Forests to grow from old greeting cards

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The Independent Online
After a record number of Christmas cards were sent this year, nature conservationists are hoping that they will be recycled into new forests around the country.

Two of Britain's biggest high street names, the Post Office and Boots, are providing collection points on their premises for people to get rid of their cards throughout January and February. The money raised through the recycling effort will fund tree-planting projects.

For the first time the number of items sent through the mail in the four weeks running up to Christmas exceeded 2 billion, and this was dominated by Christmas cards. The figure works out at more than 30 items for every adult and child in the country.

Up till now almost all of these cards have ended up being dumped on landfill sites with the rest of the weekly household refuse. But from Thursday this week 6,200 post offices, one-third of the total in Britain, and all 1,225 Boots stores will take the old cards.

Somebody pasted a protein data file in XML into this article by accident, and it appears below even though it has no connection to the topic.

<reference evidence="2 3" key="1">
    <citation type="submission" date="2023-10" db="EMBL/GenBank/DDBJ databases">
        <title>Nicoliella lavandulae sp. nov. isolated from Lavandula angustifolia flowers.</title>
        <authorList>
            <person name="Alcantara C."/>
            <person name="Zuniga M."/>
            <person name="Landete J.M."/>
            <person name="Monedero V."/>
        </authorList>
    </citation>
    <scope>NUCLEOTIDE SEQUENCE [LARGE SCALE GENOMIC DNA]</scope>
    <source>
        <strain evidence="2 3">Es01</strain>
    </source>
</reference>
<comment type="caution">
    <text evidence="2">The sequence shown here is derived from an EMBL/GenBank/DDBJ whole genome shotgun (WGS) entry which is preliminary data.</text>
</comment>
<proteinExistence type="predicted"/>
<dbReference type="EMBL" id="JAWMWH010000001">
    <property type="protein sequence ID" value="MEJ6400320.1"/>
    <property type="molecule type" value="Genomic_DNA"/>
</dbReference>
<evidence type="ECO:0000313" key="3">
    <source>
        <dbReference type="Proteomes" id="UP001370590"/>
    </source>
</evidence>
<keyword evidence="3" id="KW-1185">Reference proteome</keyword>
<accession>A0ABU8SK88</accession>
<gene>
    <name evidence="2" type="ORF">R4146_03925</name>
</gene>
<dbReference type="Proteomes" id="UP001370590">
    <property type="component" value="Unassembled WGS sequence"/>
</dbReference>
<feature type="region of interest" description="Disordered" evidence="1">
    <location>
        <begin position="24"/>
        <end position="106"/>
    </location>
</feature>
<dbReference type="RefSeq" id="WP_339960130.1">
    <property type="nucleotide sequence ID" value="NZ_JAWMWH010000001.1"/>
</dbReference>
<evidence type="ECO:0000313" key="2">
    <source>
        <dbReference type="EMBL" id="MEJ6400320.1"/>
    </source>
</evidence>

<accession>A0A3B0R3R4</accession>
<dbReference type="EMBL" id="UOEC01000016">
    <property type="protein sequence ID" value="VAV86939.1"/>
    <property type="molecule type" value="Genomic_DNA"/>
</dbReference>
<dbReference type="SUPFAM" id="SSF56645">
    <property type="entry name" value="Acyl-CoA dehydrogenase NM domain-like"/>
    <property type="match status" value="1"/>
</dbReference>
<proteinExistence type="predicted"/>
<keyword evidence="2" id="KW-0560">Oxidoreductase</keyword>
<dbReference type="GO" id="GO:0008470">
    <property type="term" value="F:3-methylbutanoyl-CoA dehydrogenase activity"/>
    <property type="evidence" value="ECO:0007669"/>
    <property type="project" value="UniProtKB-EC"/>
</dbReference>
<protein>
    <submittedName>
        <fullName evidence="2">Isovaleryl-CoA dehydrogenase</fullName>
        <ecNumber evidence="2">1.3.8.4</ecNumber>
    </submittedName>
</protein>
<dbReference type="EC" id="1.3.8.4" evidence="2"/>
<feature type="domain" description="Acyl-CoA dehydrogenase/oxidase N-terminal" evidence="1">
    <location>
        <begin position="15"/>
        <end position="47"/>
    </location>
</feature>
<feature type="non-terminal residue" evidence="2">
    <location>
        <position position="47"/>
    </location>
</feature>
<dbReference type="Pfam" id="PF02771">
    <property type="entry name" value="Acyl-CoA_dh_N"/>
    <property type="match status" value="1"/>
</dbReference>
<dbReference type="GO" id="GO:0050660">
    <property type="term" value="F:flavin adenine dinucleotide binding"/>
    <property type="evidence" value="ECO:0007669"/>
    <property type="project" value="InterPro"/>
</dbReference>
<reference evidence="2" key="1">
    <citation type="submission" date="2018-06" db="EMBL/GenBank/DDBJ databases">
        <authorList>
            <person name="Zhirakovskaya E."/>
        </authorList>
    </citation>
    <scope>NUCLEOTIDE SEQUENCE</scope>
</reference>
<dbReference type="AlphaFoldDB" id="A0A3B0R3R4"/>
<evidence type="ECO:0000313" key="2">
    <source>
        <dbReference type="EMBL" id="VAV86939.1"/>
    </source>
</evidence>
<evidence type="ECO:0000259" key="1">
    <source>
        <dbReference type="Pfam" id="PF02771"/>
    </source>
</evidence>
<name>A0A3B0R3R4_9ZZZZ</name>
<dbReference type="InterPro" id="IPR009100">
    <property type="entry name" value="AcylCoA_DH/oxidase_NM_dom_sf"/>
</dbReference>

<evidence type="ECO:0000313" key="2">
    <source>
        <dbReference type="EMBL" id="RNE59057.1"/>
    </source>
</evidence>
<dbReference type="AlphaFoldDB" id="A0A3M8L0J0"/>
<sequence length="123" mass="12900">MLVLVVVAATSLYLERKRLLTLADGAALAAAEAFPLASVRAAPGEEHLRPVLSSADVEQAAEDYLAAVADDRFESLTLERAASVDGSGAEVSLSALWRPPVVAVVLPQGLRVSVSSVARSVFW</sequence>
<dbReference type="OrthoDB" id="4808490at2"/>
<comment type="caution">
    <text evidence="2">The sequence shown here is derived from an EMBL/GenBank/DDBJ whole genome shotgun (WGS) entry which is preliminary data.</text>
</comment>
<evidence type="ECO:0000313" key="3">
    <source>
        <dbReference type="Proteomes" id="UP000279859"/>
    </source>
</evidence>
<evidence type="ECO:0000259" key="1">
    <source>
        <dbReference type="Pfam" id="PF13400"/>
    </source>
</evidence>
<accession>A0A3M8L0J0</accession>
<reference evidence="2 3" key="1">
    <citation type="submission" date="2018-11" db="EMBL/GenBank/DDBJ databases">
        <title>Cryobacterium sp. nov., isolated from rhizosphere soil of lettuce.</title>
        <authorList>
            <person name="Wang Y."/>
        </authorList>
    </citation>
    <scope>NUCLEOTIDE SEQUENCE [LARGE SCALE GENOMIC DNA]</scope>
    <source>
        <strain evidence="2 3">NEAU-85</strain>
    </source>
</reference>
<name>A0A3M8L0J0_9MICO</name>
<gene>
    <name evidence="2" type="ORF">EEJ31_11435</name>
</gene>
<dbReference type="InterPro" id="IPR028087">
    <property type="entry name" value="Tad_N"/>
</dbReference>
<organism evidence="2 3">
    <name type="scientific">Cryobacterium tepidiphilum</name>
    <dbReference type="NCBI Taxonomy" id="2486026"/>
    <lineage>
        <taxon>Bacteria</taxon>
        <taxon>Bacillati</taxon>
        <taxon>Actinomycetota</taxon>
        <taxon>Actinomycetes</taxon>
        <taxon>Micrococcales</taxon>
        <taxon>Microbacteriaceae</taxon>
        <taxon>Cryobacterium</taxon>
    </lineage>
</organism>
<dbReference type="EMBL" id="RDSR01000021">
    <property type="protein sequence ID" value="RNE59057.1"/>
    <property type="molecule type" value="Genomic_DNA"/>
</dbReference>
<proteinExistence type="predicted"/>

The two organisations have combined with recycling companies to turn them into cardboard packaging material. Experience from previous, smaller- scale Christmas card recycling schemes make them believe that they can collect several thousand tons.

Money raised by the scheme will go to the 12 English Community Forests, the Woodland Trust in Scotland and the British Conservation Trust For Volunteers in Wales and Northern Ireland - all for tree-planting schemes.

The Community Forests are areas on the outskirts of large towns and cities where the Government's Countryside Commission, the Forestry Commission and local councils are collaborating to create new urban fringe woodlands for people and wildlife.

The cards will only fetch a few pounds for each ton recycled, so this grand rescue effort can only raise tens of thousands of pounds, however successful it is. But the organisers argue that theirs is a better alternative than throwing them all away.